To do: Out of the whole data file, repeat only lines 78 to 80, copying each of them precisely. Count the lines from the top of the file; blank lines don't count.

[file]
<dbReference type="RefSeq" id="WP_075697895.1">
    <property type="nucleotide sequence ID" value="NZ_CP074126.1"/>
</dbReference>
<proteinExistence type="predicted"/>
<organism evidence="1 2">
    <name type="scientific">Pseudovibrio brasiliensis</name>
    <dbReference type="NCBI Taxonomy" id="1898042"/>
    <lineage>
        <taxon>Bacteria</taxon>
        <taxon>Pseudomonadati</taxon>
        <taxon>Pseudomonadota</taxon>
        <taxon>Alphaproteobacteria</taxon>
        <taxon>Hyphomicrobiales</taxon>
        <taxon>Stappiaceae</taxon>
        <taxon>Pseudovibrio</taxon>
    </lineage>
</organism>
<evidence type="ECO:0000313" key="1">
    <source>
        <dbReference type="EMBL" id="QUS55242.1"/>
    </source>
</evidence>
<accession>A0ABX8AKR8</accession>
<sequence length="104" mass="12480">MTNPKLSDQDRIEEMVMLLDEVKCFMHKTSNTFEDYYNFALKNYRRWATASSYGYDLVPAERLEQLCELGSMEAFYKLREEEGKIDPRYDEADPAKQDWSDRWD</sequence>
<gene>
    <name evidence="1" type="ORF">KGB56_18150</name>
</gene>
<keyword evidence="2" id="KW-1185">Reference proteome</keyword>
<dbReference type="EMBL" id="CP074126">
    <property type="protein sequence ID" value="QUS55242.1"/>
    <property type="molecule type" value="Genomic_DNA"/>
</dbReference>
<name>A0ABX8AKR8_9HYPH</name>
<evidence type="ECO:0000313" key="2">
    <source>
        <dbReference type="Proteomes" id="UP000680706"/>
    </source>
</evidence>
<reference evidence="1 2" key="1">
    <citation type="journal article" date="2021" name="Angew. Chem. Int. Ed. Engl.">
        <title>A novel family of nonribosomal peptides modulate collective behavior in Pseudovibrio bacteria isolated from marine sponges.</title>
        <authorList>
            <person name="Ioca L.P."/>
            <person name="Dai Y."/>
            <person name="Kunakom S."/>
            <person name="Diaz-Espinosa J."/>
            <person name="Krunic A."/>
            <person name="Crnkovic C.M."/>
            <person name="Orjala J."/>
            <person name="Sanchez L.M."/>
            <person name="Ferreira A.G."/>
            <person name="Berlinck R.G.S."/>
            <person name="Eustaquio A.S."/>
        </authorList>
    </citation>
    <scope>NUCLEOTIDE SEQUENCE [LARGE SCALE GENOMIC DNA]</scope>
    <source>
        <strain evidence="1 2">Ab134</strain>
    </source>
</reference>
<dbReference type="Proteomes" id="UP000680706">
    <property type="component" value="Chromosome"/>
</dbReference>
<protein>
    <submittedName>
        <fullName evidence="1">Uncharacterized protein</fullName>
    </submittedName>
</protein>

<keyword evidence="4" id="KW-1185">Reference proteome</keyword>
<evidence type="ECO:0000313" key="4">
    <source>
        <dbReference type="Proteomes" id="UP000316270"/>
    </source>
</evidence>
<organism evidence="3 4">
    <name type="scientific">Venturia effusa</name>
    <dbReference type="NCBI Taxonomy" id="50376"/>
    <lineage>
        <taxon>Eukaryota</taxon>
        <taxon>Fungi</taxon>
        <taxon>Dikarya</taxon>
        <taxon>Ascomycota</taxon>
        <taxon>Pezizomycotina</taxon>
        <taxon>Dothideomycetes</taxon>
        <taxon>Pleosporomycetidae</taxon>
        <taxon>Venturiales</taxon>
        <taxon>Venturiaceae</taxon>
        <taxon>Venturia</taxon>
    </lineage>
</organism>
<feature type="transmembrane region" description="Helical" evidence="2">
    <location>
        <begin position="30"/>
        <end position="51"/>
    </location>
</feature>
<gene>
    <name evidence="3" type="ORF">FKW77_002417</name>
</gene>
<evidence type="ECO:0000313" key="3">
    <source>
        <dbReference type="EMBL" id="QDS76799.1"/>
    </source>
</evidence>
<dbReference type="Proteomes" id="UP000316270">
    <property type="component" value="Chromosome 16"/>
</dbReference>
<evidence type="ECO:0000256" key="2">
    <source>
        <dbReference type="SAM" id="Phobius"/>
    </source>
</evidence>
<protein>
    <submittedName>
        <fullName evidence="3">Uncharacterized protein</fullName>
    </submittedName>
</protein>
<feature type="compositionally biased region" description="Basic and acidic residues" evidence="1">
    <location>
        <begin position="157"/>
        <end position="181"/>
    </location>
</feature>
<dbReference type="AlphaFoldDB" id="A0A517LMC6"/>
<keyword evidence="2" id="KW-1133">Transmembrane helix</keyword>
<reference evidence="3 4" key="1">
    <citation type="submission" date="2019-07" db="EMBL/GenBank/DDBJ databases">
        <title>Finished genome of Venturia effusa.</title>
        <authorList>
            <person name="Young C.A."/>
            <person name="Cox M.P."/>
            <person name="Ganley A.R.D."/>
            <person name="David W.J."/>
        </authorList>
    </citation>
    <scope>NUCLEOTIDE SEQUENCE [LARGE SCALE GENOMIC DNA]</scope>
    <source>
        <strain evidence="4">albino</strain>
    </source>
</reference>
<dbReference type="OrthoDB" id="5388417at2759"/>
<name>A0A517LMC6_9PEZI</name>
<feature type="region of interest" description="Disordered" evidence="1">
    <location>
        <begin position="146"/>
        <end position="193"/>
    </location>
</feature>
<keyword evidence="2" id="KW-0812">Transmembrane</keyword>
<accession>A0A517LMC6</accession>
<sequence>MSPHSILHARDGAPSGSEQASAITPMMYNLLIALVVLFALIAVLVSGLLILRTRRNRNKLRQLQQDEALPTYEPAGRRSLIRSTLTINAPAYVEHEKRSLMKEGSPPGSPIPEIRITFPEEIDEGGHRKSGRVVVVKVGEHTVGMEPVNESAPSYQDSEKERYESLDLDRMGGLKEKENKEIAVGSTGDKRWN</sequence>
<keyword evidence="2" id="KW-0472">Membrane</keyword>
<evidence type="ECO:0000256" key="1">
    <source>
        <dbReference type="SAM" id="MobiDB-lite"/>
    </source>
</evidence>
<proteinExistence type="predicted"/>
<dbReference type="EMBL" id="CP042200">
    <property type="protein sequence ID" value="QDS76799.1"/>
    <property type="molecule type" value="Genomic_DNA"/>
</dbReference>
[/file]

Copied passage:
    <lineage>
        <taxon>Eukaryota</taxon>
        <taxon>Fungi</taxon>